Thursday, 10 January 2013

TRADER'S DICTIONARY - B


Back Office
The departments and processes related to the settlement of financial transactions.
Back to Back
Transaction where a loan is made in one currency against a loan denominated in another currency.
Balance sheet
Financial statement showing a company’s assets, liabilities, and shareholders’ equity on a given date.
Balance of Payments
A systematic record of the economic transactions during a given period for a country. Can refer to either current account (which takes trade into account), capital account, or a combination thereof. Prolonged balance of payment deficits theoretically lead to currency depreciation.
Balance of Trade
Calculated by subtracting imports from exports. A negative balance of trade (when imports exceed exports) is called a "deficit," while a positive balance is known as a "surplus." The balance of trade is inversely related to the difference between savings and investment.
Bank of England
Central Bank for the UK, whose actions directly weigh on the value of the Pound Sterling.
Bank Line
A Line of credit provided by a bank.
Bank Notes
Issued as legal tender; while they can sometimes be converted into currencies, they are generally excluded from the forex market.
Bar Chart
A chart type consisting of four points: high price and low price (represented by a vertical bar), opening price (represented by a small horizontal line to the left of the bar), and closing price (represented by small horizontal line to the right of the bar).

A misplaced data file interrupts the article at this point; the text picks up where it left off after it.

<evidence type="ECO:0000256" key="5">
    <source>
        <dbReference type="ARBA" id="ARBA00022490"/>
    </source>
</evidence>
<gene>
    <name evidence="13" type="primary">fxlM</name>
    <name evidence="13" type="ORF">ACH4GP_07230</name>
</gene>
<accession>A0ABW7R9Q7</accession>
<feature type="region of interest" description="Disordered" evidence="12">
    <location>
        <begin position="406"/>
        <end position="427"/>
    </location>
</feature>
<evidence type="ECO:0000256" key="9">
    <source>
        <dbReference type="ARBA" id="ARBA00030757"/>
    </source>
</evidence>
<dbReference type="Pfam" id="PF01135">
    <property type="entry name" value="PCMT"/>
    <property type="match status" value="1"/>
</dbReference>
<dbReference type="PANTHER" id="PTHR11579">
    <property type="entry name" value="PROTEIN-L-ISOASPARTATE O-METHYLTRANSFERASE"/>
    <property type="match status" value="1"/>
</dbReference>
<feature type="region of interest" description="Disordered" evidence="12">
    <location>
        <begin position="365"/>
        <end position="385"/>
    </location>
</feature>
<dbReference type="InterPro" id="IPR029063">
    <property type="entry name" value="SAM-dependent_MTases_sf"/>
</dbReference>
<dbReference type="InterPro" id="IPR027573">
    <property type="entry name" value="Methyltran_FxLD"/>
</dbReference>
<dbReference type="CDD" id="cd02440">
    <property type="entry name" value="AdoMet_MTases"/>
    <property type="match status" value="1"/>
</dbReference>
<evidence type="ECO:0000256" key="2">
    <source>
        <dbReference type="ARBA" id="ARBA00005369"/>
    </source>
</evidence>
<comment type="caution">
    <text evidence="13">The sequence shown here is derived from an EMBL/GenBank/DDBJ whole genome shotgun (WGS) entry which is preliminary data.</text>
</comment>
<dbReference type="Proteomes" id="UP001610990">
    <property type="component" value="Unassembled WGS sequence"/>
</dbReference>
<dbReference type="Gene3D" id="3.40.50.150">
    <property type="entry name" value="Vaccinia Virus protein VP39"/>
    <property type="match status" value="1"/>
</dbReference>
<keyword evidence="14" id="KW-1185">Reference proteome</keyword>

Barrier Option
A type of option whose value/survival depends on whether the underlying security.currency breaks a predetermined price level at any time during the life of the option. Depending on market conditions, it is variously referred to as Down and Out call/put, Down and in call/put, Up and out call/put, and/or Up and in call/put.
Base Currency
Currency in which the operating results of the bank or institution is reported.
Basis
Difference between the cash price and futures price.
Basis Convergence
The process whereby the basis tends towards zero as the contract expiration date nears.
Basis Point
One per cent of one per cent. For example, 25 basis points is equal to .25%.
Basis Price
The price expressed in terms of yield-to-maturity or rate of return, rather than the actual unit price.
Basis Trading
The practice of taking opposing positions in the spot and futures markets with the goal of profiting from favorable changes between the two.
Basket
Group of currencies (as opposed to one single currency) normally used to peg/manage the exchange rate of another currency.
Bear Market
While precise standards vary, refers generally to prolonged period of falling asset prices.
Bear(ish)
Describes an an investor who believes that asset prices will fall.
Bear Put Spread
An options strategy that seeks to capitalize on a depreciating currency by buying a put option with a high strike price and selling one with a low strike price.
Bid Price
The price at which specific currency or contract can be sold. In practice, this can be understood as the number on the left side of the quote, which is usually the lower price. For example, in the quote EUR/USD 1.4122/26, the bid price is 1.4122; meaning you can sell one Euro for 1.4122 US dollars. Opposite of Ask/Offer price.
Big Figure